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Windows 7 not likely to jolt PC market

Speaking at an investor conference, Microsoft's Bill Veghte says history suggests that any bump to the PC market from a new OS will be a modest one.

Microsoft's top Windows business executive said Monday that for all his excitement about Windows 7, he doubts the release of the operating system will lead to a significant spike in PC sales.

Bill Veghte Microsoft

"History would tell us that generally as you ship a Windows release into the market...the bump is very modest," Microsoft senior vice president Bill Veghte said in a "fireside chat" at the UBS Global Technology and Services Conference. "You will see a little bit, but it is modest."

Veghte announced last week that Microsoft plans to ship Windows 7 on Oct. 22. The company will also have a program in the coming weeks through which those who buy a new PC with Windows Vista will get a free or low-cost upgrade to Windows 7. A leaked memo from Best Buy suggests that the program will kick off at the end of this month.

On the business side, Veghte said that there is "very good enthusiasm around Windows 7," but that will not be the biggest factor in the decision by corporations about when to upgrade their computers.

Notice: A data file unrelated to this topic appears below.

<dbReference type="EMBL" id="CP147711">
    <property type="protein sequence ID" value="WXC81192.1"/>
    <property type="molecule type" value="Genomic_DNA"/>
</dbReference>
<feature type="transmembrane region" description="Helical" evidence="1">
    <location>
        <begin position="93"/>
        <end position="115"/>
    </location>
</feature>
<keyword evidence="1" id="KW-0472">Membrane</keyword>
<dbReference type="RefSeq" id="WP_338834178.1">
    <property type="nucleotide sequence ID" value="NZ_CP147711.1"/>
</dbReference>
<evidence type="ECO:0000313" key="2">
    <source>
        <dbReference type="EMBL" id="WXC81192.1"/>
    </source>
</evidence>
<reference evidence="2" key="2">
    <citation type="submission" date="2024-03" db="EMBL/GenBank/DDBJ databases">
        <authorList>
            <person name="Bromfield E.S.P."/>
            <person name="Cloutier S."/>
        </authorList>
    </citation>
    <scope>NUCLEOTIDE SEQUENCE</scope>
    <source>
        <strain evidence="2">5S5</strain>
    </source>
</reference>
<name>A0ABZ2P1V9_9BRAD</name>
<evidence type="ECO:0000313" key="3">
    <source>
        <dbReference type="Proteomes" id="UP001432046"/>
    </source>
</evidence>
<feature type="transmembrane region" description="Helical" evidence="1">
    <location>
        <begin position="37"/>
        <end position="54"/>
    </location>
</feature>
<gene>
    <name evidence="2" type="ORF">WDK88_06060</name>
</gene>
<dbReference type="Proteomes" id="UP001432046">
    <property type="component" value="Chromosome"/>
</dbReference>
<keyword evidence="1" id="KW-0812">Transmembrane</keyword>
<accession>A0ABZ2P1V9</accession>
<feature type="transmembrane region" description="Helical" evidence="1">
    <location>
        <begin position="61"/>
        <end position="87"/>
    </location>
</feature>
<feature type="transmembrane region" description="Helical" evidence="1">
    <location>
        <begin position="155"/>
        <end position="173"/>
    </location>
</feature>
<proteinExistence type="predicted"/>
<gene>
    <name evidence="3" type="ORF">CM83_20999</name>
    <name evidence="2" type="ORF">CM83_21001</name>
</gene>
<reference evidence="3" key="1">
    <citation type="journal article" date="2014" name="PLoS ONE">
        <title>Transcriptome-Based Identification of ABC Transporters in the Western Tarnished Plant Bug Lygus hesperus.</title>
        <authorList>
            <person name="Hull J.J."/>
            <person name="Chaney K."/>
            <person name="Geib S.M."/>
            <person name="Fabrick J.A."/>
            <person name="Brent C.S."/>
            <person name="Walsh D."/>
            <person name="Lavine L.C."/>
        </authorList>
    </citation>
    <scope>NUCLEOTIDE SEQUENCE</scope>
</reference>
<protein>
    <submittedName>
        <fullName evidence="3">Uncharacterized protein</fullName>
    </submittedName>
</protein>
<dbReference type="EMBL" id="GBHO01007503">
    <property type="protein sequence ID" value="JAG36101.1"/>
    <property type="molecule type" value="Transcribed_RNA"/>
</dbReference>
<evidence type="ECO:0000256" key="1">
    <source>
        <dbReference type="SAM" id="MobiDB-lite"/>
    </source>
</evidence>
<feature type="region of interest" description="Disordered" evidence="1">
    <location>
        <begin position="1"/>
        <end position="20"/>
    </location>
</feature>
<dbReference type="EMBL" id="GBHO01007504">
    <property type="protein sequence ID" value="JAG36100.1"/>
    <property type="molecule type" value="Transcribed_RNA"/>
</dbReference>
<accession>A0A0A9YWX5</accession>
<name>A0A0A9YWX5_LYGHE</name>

"It will get drowned by the macroeconomic environment," he said in the speech, which was Webcast on Microsoft's investor Web site. "As the macro environment comes back, people will have to buy new PCs. People aren't using PCs any less."

Veghte was pressed on whether Windows 7 will help Microsoft see improvement in the average selling price of Windows, which has taken a big hit because of the rise of Netbooks, a low-cost notebook PC variant.

"It's pretty hard to tell," Veghte said. "I think in this economic environment it is very hard to see us at the mix we had (during Windows XP and the beginning of Windows Vista). As we come out of the economic downturn it's a very interesting question."

Veghte was also asked about Microsoft's recent cost-cutting effort and said it is something the company hasn't done in the 19 years he's been there. He said every expense has been questioned as to whether it is essential.

"It has been line by line," Veghte said. "As a culture we've got to go through and really make the hard trade-offs. I think it's a wonderful thing for the company, for the culture."

As for whether Microsoft will offer a cheaper upgrade for Windows Vista users, Veghte didn't give a specific answer, but did say Microsoft wants to make sure that the upgrade path is "very smooth" from a pricing perspective.